Targeting of Fn14 prevents cancer-induced cachexia and prolongs survival

Amelia J. Johnston, Kate T. Murphy, Laura Jenkinson, David Laine, Kerstin Emmrich, Pierre Faou, Ross Weston, Krishnath M. Jayatilleke, Jessie Schloegel, Gert Talbo, Joanne L. Casey, Vita Levina, W. Wei-Lynn Wong, Helen Dillon, Tushar Sahay, Joan Hoogenraad, Holly Anderton, Cathrine Hall, Pascal Schneider, Maria TanzerMichael Foley, Andrew M. Scott, Paul Gregorevic, Spring Yingchun Liu, Linda C. Burkly, Gordon S. Lynch, John Silke, Nicholas J. Hoogenraad

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105 Citations (Scopus)


The cytokine TWEAK and its cognate receptor Fn14 are members of the TNF/TNFR superfamily and are upregulated in tumors. We found that Fn14, when expressed in tumors, causes cachexia and that antibodies against Fn14 dramatically extended lifespan by inhibiting tumor-induced weight loss although having only moderate inhibitory effects on tumor growth. Anti-Fn14 antibodies prevented tumor-induced inflammation and loss of fat and muscle mass. Fn14 signaling in the tumor, rather than host, is responsible for inducing this cachexia because tumors in Fn14- and TWEAK-deficient hosts developed cachexia that was comparable to that of wild-type mice. These results extend the role of Fn14 in wound repair and muscle development to involvement in the etiology of cachexia and indicate that Fn14 antibodies may be a promising approach to treat cachexia, thereby extending lifespan and improving quality of life for cancer patients.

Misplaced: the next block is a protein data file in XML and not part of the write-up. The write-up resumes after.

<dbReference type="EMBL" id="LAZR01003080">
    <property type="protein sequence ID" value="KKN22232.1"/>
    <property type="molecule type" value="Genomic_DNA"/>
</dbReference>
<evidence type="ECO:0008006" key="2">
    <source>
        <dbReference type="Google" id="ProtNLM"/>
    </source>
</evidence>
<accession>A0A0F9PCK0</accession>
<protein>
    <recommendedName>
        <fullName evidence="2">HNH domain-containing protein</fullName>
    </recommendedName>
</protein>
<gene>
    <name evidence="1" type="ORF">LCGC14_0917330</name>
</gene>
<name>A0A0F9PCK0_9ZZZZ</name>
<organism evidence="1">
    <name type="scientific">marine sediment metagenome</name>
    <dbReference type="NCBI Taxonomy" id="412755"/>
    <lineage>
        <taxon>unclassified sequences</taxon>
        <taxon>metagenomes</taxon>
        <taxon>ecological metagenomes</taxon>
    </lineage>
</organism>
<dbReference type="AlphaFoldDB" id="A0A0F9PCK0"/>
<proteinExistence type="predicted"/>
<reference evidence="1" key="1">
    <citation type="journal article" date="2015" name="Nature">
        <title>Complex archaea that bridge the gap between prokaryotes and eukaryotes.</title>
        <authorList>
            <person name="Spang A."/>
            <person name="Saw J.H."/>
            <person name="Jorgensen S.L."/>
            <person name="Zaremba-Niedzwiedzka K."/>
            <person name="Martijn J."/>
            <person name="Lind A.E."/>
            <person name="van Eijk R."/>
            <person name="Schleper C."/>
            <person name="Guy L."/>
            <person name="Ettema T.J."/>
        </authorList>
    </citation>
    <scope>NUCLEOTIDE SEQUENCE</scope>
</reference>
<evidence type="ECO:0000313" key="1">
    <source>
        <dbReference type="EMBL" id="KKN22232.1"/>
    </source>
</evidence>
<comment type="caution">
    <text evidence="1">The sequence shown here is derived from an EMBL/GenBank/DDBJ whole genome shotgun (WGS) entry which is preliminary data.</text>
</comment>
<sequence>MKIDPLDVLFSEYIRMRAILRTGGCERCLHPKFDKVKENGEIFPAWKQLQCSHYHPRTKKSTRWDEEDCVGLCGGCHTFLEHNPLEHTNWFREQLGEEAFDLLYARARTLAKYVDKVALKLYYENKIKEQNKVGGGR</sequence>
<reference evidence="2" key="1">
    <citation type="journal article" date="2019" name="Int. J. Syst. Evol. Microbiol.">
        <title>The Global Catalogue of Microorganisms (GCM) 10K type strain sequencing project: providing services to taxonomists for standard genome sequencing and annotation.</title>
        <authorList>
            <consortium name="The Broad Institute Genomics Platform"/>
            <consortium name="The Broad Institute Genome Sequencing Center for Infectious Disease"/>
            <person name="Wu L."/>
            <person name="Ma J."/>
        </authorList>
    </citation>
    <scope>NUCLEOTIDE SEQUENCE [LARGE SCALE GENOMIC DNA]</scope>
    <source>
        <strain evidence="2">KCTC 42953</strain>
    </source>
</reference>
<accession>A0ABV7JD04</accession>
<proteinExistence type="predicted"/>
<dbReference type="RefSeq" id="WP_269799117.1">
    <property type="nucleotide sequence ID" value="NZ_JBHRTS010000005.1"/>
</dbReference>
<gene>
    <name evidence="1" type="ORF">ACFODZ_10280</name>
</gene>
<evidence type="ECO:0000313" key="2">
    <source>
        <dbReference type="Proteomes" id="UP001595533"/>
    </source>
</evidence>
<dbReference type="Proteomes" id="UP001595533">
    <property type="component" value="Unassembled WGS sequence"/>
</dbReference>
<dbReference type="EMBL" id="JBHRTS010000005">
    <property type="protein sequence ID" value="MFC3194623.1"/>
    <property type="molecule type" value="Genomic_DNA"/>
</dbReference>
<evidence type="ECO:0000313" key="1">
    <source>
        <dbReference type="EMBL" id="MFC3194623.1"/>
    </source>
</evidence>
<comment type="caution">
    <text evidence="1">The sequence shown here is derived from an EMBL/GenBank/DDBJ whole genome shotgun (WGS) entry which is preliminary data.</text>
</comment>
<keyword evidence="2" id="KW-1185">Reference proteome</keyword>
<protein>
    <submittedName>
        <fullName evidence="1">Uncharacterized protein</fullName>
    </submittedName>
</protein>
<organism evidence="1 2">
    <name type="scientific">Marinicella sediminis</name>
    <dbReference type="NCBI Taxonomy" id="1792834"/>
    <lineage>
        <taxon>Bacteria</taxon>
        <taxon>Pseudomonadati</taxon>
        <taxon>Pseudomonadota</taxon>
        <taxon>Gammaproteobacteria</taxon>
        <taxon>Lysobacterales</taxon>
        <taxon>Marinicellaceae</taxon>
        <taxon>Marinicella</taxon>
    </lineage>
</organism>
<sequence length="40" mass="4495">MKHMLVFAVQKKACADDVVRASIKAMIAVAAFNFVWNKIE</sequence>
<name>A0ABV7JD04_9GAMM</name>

Original languageEnglish
Pages (from-to)1365-1378
Number of pages14
Issue number6
Publication statusPublished - 10 Sept 2015

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